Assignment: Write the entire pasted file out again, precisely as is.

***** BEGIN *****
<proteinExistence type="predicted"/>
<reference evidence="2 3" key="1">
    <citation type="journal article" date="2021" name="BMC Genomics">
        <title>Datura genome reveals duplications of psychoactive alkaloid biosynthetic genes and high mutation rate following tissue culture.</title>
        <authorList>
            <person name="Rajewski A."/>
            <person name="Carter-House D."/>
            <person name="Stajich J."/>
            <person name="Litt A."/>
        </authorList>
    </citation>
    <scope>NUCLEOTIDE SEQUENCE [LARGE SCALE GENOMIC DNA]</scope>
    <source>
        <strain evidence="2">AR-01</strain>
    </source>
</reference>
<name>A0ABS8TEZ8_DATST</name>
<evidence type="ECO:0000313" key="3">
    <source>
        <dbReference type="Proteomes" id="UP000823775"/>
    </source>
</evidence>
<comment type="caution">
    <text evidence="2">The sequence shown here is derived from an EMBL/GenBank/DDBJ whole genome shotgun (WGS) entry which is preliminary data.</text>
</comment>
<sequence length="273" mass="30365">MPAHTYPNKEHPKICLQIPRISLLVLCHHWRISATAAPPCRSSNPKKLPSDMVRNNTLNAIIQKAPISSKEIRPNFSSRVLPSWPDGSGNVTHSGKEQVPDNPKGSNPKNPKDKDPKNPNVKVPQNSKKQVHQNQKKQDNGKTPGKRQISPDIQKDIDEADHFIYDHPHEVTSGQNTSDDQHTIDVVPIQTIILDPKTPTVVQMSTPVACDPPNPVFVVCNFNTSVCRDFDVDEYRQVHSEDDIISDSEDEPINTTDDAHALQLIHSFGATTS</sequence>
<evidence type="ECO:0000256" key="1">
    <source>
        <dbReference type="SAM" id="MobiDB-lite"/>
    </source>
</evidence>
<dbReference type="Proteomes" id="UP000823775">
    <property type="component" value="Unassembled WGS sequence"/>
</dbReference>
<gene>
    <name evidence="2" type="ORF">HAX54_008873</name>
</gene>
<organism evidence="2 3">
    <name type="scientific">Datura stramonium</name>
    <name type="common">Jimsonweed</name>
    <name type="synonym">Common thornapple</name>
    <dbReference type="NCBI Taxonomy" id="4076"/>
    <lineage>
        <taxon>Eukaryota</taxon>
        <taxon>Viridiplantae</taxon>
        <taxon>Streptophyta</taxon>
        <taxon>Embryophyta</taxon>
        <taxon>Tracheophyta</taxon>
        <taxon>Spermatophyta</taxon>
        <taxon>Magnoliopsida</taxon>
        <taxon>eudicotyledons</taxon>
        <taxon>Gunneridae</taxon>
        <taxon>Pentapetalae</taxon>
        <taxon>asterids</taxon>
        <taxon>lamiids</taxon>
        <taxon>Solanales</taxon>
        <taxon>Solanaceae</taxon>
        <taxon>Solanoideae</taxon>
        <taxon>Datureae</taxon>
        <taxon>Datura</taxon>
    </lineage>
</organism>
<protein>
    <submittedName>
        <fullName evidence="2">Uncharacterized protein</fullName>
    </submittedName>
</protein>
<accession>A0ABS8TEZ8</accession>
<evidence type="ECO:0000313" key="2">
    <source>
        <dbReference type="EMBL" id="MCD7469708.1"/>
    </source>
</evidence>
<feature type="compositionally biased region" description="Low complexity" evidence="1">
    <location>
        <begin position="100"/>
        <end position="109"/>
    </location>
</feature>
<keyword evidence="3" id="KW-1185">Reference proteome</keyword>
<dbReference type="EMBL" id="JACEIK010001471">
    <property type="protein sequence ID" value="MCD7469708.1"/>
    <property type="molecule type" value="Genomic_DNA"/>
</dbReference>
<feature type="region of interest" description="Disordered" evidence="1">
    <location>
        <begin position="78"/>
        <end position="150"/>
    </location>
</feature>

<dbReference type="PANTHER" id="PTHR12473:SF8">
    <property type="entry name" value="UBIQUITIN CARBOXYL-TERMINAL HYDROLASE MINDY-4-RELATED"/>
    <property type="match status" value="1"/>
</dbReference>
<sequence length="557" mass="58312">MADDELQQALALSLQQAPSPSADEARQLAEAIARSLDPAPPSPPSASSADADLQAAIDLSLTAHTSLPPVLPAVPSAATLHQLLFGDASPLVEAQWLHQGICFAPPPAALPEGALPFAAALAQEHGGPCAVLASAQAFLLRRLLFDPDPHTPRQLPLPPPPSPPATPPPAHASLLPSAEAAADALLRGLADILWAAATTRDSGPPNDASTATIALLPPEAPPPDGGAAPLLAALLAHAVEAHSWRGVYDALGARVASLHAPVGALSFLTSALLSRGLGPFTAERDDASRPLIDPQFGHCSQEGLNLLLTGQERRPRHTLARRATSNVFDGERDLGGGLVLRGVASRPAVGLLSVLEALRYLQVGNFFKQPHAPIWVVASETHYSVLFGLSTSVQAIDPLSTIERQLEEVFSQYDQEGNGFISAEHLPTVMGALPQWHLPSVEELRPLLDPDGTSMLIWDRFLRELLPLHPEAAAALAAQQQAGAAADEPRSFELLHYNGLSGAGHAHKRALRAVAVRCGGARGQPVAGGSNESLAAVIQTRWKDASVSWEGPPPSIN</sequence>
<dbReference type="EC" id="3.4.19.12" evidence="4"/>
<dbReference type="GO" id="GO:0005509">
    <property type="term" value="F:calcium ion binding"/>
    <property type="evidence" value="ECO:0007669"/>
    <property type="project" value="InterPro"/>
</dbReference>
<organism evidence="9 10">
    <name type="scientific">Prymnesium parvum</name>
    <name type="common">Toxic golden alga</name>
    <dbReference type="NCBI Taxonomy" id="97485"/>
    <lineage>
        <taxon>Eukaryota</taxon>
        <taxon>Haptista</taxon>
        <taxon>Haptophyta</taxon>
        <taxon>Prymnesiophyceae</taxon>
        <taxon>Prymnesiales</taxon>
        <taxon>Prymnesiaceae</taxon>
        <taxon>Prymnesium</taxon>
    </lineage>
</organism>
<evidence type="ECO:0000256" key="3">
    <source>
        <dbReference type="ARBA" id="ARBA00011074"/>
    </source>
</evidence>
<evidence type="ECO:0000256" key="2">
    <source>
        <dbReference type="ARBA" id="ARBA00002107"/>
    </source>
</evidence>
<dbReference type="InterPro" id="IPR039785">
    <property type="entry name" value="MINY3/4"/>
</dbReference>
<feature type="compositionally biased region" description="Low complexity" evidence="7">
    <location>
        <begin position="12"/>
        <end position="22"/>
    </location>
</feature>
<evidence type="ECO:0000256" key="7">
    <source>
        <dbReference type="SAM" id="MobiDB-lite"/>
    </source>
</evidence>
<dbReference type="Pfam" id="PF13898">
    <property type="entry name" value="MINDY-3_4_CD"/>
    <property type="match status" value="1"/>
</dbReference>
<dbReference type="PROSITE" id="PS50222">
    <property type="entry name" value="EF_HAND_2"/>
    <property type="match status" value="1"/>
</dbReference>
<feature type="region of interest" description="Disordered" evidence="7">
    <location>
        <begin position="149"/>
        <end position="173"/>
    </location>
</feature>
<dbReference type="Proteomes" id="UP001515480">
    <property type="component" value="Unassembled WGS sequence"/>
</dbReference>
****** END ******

<proteinExistence type="predicted"/>
<reference evidence="2 3" key="1">
    <citation type="journal article" date="2021" name="BMC Genomics">
        <title>Datura genome reveals duplications of psychoactive alkaloid biosynthetic genes and high mutation rate following tissue culture.</title>
        <authorList>
            <person name="Rajewski A."/>
            <person name="Carter-House D."/>
            <person name="Stajich J."/>
            <person name="Litt A."/>
        </authorList>
    </citation>
    <scope>NUCLEOTIDE SEQUENCE [LARGE SCALE GENOMIC DNA]</scope>
    <source>
        <strain evidence="2">AR-01</strain>
    </source>
</reference>
<name>A0ABS8TEZ8_DATST</name>
<evidence type="ECO:0000313" key="3">
    <source>
        <dbReference type="Proteomes" id="UP000823775"/>
    </source>
</evidence>
<comment type="caution">
    <text evidence="2">The sequence shown here is derived from an EMBL/GenBank/DDBJ whole genome shotgun (WGS) entry which is preliminary data.</text>
</comment>
<sequence length="273" mass="30365">MPAHTYPNKEHPKICLQIPRISLLVLCHHWRISATAAPPCRSSNPKKLPSDMVRNNTLNAIIQKAPISSKEIRPNFSSRVLPSWPDGSGNVTHSGKEQVPDNPKGSNPKNPKDKDPKNPNVKVPQNSKKQVHQNQKKQDNGKTPGKRQISPDIQKDIDEADHFIYDHPHEVTSGQNTSDDQHTIDVVPIQTIILDPKTPTVVQMSTPVACDPPNPVFVVCNFNTSVCRDFDVDEYRQVHSEDDIISDSEDEPINTTDDAHALQLIHSFGATTS</sequence>
<evidence type="ECO:0000256" key="1">
    <source>
        <dbReference type="SAM" id="MobiDB-lite"/>
    </source>
</evidence>
<dbReference type="Proteomes" id="UP000823775">
    <property type="component" value="Unassembled WGS sequence"/>
</dbReference>
<gene>
    <name evidence="2" type="ORF">HAX54_008873</name>
</gene>
<organism evidence="2 3">
    <name type="scientific">Datura stramonium</name>
    <name type="common">Jimsonweed</name>
    <name type="synonym">Common thornapple</name>
    <dbReference type="NCBI Taxonomy" id="4076"/>
    <lineage>
        <taxon>Eukaryota</taxon>
        <taxon>Viridiplantae</taxon>
        <taxon>Streptophyta</taxon>
        <taxon>Embryophyta</taxon>
        <taxon>Tracheophyta</taxon>
        <taxon>Spermatophyta</taxon>
        <taxon>Magnoliopsida</taxon>
        <taxon>eudicotyledons</taxon>
        <taxon>Gunneridae</taxon>
        <taxon>Pentapetalae</taxon>
        <taxon>asterids</taxon>
        <taxon>lamiids</taxon>
        <taxon>Solanales</taxon>
        <taxon>Solanaceae</taxon>
        <taxon>Solanoideae</taxon>
        <taxon>Datureae</taxon>
        <taxon>Datura</taxon>
    </lineage>
</organism>
<protein>
    <submittedName>
        <fullName evidence="2">Uncharacterized protein</fullName>
    </submittedName>
</protein>
<accession>A0ABS8TEZ8</accession>
<evidence type="ECO:0000313" key="2">
    <source>
        <dbReference type="EMBL" id="MCD7469708.1"/>
    </source>
</evidence>
<feature type="compositionally biased region" description="Low complexity" evidence="1">
    <location>
        <begin position="100"/>
        <end position="109"/>
    </location>
</feature>
<keyword evidence="3" id="KW-1185">Reference proteome</keyword>
<dbReference type="EMBL" id="JACEIK010001471">
    <property type="protein sequence ID" value="MCD7469708.1"/>
    <property type="molecule type" value="Genomic_DNA"/>
</dbReference>
<feature type="region of interest" description="Disordered" evidence="1">
    <location>
        <begin position="78"/>
        <end position="150"/>
    </location>
</feature>

<dbReference type="PANTHER" id="PTHR12473:SF8">
    <property type="entry name" value="UBIQUITIN CARBOXYL-TERMINAL HYDROLASE MINDY-4-RELATED"/>
    <property type="match status" value="1"/>
</dbReference>
<sequence length="557" mass="58312">MADDELQQALALSLQQAPSPSADEARQLAEAIARSLDPAPPSPPSASSADADLQAAIDLSLTAHTSLPPVLPAVPSAATLHQLLFGDASPLVEAQWLHQGICFAPPPAALPEGALPFAAALAQEHGGPCAVLASAQAFLLRRLLFDPDPHTPRQLPLPPPPSPPATPPPAHASLLPSAEAAADALLRGLADILWAAATTRDSGPPNDASTATIALLPPEAPPPDGGAAPLLAALLAHAVEAHSWRGVYDALGARVASLHAPVGALSFLTSALLSRGLGPFTAERDDASRPLIDPQFGHCSQEGLNLLLTGQERRPRHTLARRATSNVFDGERDLGGGLVLRGVASRPAVGLLSVLEALRYLQVGNFFKQPHAPIWVVASETHYSVLFGLSTSVQAIDPLSTIERQLEEVFSQYDQEGNGFISAEHLPTVMGALPQWHLPSVEELRPLLDPDGTSMLIWDRFLRELLPLHPEAAAALAAQQQAGAAADEPRSFELLHYNGLSGAGHAHKRALRAVAVRCGGARGQPVAGGSNESLAAVIQTRWKDASVSWEGPPPSIN</sequence>
<dbReference type="EC" id="3.4.19.12" evidence="4"/>
<dbReference type="GO" id="GO:0005509">
    <property type="term" value="F:calcium ion binding"/>
    <property type="evidence" value="ECO:0007669"/>
    <property type="project" value="InterPro"/>
</dbReference>
<organism evidence="9 10">
    <name type="scientific">Prymnesium parvum</name>
    <name type="common">Toxic golden alga</name>
    <dbReference type="NCBI Taxonomy" id="97485"/>
    <lineage>
        <taxon>Eukaryota</taxon>
        <taxon>Haptista</taxon>
        <taxon>Haptophyta</taxon>
        <taxon>Prymnesiophyceae</taxon>
        <taxon>Prymnesiales</taxon>
        <taxon>Prymnesiaceae</taxon>
        <taxon>Prymnesium</taxon>
    </lineage>
</organism>
<evidence type="ECO:0000256" key="3">
    <source>
        <dbReference type="ARBA" id="ARBA00011074"/>
    </source>
</evidence>
<evidence type="ECO:0000256" key="2">
    <source>
        <dbReference type="ARBA" id="ARBA00002107"/>
    </source>
</evidence>
<dbReference type="InterPro" id="IPR039785">
    <property type="entry name" value="MINY3/4"/>
</dbReference>
<feature type="compositionally biased region" description="Low complexity" evidence="7">
    <location>
        <begin position="12"/>
        <end position="22"/>
    </location>
</feature>
<evidence type="ECO:0000256" key="7">
    <source>
        <dbReference type="SAM" id="MobiDB-lite"/>
    </source>
</evidence>
<dbReference type="Pfam" id="PF13898">
    <property type="entry name" value="MINDY-3_4_CD"/>
    <property type="match status" value="1"/>
</dbReference>
<dbReference type="PROSITE" id="PS50222">
    <property type="entry name" value="EF_HAND_2"/>
    <property type="match status" value="1"/>
</dbReference>
<feature type="region of interest" description="Disordered" evidence="7">
    <location>
        <begin position="149"/>
        <end position="173"/>
    </location>
</feature>
<dbReference type="Proteomes" id="UP001515480">
    <property type="component" value="Unassembled WGS sequence"/>
</dbReference>